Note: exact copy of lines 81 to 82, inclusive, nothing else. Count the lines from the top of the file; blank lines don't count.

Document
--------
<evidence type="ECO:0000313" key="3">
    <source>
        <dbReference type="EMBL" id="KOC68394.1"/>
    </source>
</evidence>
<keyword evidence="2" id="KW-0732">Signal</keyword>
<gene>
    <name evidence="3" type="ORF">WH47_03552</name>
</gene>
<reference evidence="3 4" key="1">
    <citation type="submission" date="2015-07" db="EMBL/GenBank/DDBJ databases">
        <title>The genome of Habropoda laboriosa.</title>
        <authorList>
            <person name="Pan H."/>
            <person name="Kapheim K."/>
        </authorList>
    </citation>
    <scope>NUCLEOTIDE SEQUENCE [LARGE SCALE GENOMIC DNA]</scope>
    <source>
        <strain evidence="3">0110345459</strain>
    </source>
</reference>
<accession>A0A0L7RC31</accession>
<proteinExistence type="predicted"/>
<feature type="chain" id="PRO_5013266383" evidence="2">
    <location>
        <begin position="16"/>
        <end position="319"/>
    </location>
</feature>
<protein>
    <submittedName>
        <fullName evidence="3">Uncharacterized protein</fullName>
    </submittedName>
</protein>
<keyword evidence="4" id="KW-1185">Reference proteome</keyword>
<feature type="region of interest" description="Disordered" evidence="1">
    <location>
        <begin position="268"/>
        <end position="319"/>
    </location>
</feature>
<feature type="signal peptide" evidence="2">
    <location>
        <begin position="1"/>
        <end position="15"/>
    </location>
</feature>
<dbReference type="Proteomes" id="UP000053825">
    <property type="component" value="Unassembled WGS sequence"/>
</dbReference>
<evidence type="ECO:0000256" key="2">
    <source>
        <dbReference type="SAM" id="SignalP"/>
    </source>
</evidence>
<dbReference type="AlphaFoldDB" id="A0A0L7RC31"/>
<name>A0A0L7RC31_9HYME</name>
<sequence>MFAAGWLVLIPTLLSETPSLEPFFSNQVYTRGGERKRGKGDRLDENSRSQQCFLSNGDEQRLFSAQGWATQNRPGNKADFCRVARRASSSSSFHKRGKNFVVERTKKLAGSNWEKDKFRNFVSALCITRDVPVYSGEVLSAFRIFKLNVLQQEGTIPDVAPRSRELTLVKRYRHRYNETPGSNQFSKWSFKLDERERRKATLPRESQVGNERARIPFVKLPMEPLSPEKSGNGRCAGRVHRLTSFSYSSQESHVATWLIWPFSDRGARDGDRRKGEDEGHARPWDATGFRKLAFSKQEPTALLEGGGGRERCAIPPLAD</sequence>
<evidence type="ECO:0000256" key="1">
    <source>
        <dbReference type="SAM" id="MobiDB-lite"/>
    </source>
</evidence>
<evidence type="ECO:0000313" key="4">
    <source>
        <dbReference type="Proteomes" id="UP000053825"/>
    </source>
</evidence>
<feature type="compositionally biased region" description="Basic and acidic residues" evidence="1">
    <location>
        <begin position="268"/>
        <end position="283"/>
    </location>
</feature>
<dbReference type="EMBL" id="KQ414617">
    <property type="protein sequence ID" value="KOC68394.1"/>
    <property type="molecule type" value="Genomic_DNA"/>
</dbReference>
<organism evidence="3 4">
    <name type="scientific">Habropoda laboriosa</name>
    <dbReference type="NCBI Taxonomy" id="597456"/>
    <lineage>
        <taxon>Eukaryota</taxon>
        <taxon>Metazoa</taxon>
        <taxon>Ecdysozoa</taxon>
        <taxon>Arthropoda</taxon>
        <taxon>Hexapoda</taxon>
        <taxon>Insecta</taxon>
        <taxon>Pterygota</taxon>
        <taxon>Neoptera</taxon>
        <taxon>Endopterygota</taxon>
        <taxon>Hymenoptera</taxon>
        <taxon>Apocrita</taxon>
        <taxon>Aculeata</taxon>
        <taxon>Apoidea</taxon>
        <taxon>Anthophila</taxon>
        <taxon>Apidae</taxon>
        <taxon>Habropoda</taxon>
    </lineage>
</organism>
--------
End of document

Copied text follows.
    <name type="scientific">Habropoda laboriosa</name>
    <dbReference type="NCBI Taxonomy" id="597456"/>